Botox-style injections and lip filler ban for under-18s in England
Under-18s are no longer able to get botulinum toxin injections – often known as Botox – or dermal lip fillers for cosmetic reasons in England.
A new law, in force from Friday, aims to protect young people from unintended harm after years of efforts to regulate the non-surgical beauty industry.
But campaigners say the rules do not go far enough.
Government estimates show up to 41,000 Botox-style procedures were carried out on under-18s in England last year.
And the analysis, by the Department of Health and Social Care, suggests there were up to 29,300 dermal filler procedures for under-18s in 2017.
Before the new legislation came into place in England, under-18s were able to have Botox-style procedures and dermal fillers with no checks on their age.
Updates on legislation in Wales and Scotland are expected in the near future, while Northern Ireland has no current plans to make any changes.
“Anyone considering these treatments should take the time to consider
the impact on both their physical and mental health, and ensure they are using a reputable,
safe and qualified practitioner.”
Campaigners are calling on the other nations to act quickly to prevent young people in England travelling over the borders for treatments.
There remains no law in the UK requiring practitioners to have formal qualifications or training for this type of treatment.
‘My heart sank and my stomach turned’
Laura Brooks is 34 and decided to get dermal lip fillers in December 2020 to make her lips look fuller. But the procedure went almost instantly wrong and she is still dealing with some of the fallout months later.
Laura says she chose to have the procedure partly because everyone else was doing it and also as she found a cut-price deal online.
But as the treatment got under way she could see the practitioner’s face and knew something was wrong.
“I just saw this look on her face of panic and my heart started racing, and I could feel blood just trickling down the side of my face.”
Laura says she could feel her lip becoming increasingly swollen, and her therapist tried massaging it and putting a cold pack on it.
She added: “My practitioner really panicked. She didn’t know how to deal with that situation.
“My lip was massive and black and the underside was just filled with blood. I didn’t know what to do. I wished it wasn’t happening.”
Laura quickly contacted a friend – who is medically trained – who explained it was likely that a vein had been damaged during the procedure.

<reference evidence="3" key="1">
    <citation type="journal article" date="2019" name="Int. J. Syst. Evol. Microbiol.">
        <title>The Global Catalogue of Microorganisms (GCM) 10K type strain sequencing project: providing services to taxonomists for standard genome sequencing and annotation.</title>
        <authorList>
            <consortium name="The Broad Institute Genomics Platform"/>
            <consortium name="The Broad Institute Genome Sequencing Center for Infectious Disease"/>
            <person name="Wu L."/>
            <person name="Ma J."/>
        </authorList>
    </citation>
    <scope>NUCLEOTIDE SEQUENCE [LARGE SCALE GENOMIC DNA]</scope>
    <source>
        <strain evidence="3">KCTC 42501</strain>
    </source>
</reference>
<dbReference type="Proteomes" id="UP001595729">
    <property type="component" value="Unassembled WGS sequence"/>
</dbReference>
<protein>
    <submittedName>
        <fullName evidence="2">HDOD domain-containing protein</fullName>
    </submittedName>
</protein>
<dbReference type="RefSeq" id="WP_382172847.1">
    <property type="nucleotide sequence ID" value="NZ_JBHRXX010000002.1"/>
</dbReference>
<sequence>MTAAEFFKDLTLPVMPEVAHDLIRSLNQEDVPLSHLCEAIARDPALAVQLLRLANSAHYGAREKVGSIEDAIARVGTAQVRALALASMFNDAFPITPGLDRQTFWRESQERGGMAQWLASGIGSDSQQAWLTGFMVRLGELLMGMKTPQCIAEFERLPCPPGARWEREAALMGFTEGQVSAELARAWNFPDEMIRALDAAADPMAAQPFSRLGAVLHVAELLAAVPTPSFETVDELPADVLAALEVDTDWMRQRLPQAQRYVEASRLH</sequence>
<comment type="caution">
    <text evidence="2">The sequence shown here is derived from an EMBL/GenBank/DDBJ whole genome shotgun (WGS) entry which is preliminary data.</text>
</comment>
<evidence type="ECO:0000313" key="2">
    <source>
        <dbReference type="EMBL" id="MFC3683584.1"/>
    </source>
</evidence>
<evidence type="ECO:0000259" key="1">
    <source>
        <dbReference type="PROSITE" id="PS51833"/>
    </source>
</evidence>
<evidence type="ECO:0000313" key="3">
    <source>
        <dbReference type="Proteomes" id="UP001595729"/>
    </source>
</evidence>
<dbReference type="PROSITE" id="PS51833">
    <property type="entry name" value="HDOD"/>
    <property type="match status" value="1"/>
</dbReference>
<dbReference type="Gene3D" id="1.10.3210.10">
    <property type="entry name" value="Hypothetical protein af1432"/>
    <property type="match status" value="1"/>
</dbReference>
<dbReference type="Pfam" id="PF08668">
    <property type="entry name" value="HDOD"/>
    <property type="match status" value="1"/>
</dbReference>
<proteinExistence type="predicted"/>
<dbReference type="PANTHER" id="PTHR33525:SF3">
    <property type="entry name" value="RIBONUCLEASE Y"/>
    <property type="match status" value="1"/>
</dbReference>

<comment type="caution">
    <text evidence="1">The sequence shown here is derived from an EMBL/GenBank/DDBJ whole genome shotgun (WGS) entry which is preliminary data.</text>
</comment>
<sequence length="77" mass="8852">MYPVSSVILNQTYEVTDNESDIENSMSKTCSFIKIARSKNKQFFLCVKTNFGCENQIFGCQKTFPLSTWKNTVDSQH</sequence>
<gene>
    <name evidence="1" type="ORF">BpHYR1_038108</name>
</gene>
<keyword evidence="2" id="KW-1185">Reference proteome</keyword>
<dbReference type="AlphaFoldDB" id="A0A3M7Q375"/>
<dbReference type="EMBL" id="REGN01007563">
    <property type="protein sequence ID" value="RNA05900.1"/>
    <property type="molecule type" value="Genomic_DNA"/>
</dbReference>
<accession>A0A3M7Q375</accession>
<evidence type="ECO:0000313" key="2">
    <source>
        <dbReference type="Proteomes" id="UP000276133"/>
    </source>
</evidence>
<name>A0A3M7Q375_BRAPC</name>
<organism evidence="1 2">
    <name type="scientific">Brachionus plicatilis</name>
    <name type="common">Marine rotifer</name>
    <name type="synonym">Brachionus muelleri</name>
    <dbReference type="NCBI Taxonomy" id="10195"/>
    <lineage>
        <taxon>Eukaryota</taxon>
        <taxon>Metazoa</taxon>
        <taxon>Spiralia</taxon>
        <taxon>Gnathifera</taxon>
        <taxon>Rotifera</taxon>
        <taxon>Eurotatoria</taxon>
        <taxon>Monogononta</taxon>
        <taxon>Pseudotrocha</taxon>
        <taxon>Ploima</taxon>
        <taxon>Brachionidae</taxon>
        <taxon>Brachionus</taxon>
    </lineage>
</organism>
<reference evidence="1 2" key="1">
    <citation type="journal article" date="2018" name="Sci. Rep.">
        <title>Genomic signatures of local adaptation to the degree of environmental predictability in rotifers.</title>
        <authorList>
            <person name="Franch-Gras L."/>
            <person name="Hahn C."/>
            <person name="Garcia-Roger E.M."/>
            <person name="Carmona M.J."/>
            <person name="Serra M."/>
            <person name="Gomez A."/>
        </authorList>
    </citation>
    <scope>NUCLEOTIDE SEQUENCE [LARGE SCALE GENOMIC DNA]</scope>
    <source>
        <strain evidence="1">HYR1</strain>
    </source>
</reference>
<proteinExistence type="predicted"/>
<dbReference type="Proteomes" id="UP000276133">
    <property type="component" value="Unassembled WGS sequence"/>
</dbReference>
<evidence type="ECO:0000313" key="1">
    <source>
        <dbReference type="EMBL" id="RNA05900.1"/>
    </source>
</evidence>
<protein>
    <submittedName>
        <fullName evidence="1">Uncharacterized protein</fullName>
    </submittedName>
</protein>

Some of the swelling has now gone down, but some of the effects are still visible to Laura, nine months later.
She welcomes the change in the law, but says: “It is important for more to be put in place to protect everybody.
“There are women of all ages, and men I guess, having these treatments. It is not just the age thing. You should be medically trained.
“And until that is law, this is just going to continue to happen over and over again.”
Maria Caulfield, minister for patient safety, said she understood the constant pressure for people to look their best, but said: “Far too many people have been left emotionally and physically scarred by their experience, needing medical treatment after botched cosmetic procedures.
“Anyone considering these treatments should take the time to consider the impact on both their physical and mental health, and ensure they are using a reputable, safe and qualified practitioner.”
MP Laura Trott, who called for the legislation change in Parliament, said: “No child needs cosmetic Botox or fillers and from today [Friday] they will no longer be able to walk into a clinic or someone’s home and get a dangerous and unnecessary procedure that could ruin their lives.
“It will not fix the entirety of the problems in this industry, but it will make a real difference for under-18s.”
‘Invasive and dangerous’
But Ashton Collins, director of Save Face, a national register of accredited practitioners who provide non-surgical treatments, said the law needs to expand to incorporate all non-surgical treatment, like thread lifts (carried out to lift and tighten the face).
She told the BBC: “We are seeing loads of women coming forward who have had these treatments and it’s gone wrong – because anyone can do these threads and they are quite invasive.
“Although medical professionals who provide these treatments have to be regulated by the Care Quality Commission, lay people and beauty therapists do not.”
Campaigners say that while an age restriction is an important first step for the non-surgical cosmetic industry, there is still a long way to go, with customers aged over 18 as vulnerable as ever.
Save Face says restricting who can do non-surgical cosmetic treatments, introducing mandatory insurance and restricting who can set up training academies, would create a safer environment.
Similar concerns were seen in a recent BBC Three documentary which revealed complicated aesthetic procedures being taught over the internet or on unsafe one-day courses.